There are a handful of unique "miracle" skin treatments available in medispas and as DIY options: sheep placenta, urine, blood—these are just a few of the more PG-rated ingredients. Just do a quick search and you'll see what I am talking about.
I am generally open to exploring the scientific legitimacy behind unusual options, and that is exactly what I did when it came to a relatively recent fad: the milk of magnesia (MOM) facial. MOM is indicated for use as a laxative/antacid combo. And it is touted by some online beauty pundits as a good primer option for those with oily, acne-prone skin. I tend to disagree. Not with the fact that it may be an effective degreaser, as it may be, but rather with the idea that it would benefit the skin.
After taking one look at the ingredients, I would not condone its use in a dermatologic context. MOM's active ingredient is magnesium hydroxide (the theoretical lipid buster) plus it also contains sodium hypochlorite (bleach), and it has an overall pH of 10.5. Our skin and its protective barrier, the acid mantle, operate best at a slightly acidic pH of 5.5. Anything that increases the pH to the basic end of the spectrum (e.g., soap, harsh astringents, and MOM) disrupts the natural equilibrium of our largest organ, potentially leading to irritation. (See: What Might Be Causing Your Acne to Flare Up.)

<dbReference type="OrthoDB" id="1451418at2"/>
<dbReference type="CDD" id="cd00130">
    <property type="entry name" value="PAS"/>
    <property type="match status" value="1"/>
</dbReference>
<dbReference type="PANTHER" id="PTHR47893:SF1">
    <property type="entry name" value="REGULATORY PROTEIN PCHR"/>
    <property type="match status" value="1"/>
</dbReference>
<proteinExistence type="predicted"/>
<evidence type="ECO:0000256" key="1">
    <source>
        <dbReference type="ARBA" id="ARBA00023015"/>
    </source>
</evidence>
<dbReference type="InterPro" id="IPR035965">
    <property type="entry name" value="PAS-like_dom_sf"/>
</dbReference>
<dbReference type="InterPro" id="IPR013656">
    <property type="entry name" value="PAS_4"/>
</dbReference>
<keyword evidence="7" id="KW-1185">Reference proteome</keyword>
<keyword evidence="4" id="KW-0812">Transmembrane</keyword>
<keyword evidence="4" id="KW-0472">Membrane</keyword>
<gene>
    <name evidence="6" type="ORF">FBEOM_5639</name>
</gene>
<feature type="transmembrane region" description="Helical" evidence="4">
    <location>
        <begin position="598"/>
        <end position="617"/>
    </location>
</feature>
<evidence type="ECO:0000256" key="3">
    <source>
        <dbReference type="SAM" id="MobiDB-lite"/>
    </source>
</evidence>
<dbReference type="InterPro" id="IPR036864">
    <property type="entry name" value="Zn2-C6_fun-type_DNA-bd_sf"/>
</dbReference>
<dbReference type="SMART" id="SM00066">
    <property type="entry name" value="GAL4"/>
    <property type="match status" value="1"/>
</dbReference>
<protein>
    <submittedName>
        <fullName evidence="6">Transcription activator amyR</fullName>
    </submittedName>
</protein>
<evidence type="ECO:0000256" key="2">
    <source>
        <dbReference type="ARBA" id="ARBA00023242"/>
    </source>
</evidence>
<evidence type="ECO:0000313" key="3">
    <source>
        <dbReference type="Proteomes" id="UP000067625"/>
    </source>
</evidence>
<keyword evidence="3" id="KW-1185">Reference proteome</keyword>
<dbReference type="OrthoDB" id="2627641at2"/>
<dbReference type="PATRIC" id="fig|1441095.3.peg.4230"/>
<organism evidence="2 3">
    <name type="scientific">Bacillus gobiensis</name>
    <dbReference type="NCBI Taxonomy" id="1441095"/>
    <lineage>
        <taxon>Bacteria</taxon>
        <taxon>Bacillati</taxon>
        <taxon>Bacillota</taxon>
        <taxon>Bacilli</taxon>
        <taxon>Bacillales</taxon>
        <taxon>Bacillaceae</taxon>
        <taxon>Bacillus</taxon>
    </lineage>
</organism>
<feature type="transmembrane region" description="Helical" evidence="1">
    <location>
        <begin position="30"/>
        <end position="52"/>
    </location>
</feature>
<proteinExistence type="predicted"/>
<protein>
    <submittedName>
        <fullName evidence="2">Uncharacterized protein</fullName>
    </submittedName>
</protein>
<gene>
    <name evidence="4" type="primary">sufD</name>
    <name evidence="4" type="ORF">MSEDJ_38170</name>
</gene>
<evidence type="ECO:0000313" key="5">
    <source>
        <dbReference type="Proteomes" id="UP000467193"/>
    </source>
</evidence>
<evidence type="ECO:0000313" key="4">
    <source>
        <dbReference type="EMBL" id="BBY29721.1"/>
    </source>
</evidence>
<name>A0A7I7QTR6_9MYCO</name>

While it makes sense that something basic (that is, having a high pH) is beneficial in neutralizing the harsh acidic environment of the stomach, it does not operate the same way in keeping the biological milieux of our skin intact. Now, that being said, one application of MOM to an acne-prone complexion wouldn't necessarily wreak total havoc—although it may. And long-term use could certainly strip the barrier of essential lipids and proteins that lock good in and keep bad out. It boils down to this: Why risk it when there are so many healthier and safer options?